Galerie Moenius, from Switzerland, sells on 18 November 2017 as lot 157 a "Flemish Artist, 16th century" Adoration of the Shepherds, an oil on panel of 56 by 36 cm estimated at 9,000 to 11,000 Swiss Francs. It bears an old label referencing the Master of 1518.
Detail from Adoration by the Master of the Lille Adoration
The work and artist surely must be situated in that period and region, although the extremely elongated neck and posture of the Virgin perhaps even more resemble some works by the Master of the Lille Adoration.
But for some reason, the whole reminds me most of Jeroen Bosch (though lacking his pure quality of course, it is at best a follower of his work). Some details, like the very curious miniature shepherds on the wall, or the man (Joseph?) in the background with a candle on the ground, give me a true Boschian feel.
And the shepherd with the bagpipes on the left is rather similar to the central figure in the Wayfarer. Admittedly, they are rather superficial similarities, not clear derivations, but all in all the work is quite different from many other at first similar Flemish Adorations in ruins from the same period (1510-1530), thanks to the unusual details. Things like disregard for perspective are quite common, but getting a life-size shepherd and two miniature ones next to each other like this is virtually unseen (miniature angels are quite common, but these two clearly aren't any angels).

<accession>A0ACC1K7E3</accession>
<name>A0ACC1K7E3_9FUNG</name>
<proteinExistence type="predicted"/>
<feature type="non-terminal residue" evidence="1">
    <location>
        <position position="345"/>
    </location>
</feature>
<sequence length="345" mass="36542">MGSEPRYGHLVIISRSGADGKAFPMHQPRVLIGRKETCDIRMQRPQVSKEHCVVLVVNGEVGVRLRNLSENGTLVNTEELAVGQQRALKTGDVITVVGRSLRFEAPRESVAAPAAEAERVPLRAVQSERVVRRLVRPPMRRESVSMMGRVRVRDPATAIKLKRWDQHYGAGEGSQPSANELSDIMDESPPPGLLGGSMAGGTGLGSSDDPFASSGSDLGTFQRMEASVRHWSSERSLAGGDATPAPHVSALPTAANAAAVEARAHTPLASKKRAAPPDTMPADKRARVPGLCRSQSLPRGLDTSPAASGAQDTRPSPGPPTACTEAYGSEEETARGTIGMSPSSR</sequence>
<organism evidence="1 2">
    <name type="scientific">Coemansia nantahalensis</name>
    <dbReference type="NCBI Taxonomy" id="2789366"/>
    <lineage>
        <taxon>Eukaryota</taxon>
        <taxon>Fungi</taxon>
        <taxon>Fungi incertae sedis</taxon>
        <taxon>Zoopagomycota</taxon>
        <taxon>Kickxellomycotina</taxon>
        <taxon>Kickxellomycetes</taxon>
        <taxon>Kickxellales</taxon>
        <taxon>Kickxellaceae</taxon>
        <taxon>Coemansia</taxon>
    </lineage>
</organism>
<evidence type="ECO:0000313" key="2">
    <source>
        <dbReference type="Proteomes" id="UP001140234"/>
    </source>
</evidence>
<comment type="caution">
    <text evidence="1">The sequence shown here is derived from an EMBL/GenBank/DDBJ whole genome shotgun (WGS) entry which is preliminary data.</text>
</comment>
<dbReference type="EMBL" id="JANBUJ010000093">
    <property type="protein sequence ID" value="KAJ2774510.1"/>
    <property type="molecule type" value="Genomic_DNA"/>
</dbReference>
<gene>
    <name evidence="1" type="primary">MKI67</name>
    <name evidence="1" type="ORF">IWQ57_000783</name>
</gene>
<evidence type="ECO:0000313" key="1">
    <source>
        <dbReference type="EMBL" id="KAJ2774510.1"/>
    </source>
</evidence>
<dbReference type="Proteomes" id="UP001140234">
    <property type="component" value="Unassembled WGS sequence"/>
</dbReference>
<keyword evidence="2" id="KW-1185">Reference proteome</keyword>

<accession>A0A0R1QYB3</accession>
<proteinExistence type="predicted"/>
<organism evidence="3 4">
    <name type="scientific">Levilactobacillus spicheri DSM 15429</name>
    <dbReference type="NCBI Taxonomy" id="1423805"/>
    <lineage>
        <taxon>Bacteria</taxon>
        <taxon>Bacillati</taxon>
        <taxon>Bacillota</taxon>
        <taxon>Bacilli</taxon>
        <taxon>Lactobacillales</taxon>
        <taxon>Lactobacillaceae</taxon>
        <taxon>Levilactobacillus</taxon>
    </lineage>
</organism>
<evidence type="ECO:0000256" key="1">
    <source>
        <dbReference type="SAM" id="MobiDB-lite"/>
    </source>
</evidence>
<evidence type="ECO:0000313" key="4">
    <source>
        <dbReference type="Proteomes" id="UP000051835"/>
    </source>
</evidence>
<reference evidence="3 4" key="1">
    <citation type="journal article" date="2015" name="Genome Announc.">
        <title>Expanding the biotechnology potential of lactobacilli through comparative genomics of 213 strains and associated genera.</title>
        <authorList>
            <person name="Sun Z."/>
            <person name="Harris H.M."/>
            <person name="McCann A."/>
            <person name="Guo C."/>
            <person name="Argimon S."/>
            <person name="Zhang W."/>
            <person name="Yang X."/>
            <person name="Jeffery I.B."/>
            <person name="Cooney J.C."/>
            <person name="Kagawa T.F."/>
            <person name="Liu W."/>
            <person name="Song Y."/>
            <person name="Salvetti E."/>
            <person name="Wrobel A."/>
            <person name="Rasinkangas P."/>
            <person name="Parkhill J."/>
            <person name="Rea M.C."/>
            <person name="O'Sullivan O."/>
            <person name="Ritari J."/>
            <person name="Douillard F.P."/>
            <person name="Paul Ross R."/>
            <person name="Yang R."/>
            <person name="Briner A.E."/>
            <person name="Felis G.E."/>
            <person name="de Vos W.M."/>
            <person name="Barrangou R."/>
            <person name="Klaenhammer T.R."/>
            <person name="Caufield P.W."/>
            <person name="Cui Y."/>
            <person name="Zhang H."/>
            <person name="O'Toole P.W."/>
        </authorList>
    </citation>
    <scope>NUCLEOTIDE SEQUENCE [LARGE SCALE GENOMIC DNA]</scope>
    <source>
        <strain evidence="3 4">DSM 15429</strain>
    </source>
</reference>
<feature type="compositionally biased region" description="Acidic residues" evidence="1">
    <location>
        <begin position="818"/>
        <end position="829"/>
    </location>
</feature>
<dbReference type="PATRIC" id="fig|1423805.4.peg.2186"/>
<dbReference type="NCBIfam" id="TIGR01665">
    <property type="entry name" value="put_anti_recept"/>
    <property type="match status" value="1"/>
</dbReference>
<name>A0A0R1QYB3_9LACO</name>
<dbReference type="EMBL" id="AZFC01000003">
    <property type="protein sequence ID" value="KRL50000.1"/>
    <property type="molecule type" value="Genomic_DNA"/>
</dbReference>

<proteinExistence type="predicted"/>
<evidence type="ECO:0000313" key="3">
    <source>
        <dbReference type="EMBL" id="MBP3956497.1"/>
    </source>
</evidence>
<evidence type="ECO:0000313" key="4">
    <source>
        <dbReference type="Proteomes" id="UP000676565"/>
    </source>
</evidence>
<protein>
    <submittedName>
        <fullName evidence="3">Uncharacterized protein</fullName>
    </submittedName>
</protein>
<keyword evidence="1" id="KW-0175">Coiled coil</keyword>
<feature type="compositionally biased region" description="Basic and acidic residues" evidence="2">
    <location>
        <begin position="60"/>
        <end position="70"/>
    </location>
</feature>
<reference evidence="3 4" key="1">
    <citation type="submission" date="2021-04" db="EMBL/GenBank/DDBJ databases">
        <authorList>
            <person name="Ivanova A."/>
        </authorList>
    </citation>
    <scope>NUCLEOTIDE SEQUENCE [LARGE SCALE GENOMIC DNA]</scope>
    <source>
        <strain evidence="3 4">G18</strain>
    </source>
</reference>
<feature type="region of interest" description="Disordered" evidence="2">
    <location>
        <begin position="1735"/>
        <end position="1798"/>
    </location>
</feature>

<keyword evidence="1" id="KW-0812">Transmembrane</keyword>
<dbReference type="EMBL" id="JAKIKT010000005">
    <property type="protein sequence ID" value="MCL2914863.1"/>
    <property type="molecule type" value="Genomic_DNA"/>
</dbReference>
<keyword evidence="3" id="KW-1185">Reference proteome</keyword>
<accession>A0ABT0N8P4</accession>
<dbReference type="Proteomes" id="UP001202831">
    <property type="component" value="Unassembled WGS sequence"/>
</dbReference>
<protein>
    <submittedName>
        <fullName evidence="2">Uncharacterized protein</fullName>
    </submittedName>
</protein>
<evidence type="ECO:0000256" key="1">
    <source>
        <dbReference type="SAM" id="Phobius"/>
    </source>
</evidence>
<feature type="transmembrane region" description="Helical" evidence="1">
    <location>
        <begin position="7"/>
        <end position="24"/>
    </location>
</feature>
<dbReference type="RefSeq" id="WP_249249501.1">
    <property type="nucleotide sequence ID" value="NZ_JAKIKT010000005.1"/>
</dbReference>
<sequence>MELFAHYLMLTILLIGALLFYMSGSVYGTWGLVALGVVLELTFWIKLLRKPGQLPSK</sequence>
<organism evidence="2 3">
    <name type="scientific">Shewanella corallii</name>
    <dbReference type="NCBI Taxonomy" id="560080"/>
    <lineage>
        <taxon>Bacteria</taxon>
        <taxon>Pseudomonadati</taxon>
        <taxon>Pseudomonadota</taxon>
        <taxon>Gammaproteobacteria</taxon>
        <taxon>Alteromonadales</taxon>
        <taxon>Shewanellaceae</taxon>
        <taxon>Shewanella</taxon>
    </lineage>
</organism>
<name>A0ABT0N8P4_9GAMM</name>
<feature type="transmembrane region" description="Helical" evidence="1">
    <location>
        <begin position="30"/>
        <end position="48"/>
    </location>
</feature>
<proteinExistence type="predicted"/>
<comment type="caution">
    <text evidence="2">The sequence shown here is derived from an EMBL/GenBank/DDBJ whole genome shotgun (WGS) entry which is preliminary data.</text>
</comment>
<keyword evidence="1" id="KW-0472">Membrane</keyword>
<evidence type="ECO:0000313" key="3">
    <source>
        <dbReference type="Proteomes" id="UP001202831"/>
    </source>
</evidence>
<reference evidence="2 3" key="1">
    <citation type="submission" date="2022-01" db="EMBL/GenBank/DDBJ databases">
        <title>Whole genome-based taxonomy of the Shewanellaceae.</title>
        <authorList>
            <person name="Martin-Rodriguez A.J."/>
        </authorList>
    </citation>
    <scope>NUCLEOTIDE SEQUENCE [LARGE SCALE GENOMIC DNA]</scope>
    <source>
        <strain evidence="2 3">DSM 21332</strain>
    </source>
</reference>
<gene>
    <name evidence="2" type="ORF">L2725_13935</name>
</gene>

The only somewhat comparable whole work by Bosch (or rather, known from copies after him) is the above Adoration, with a quite similar Virgin. As usual, I found this through RKD.
The painting will likely remain anonymous, and the estimate seems about right, but it is intriguing nevertheless.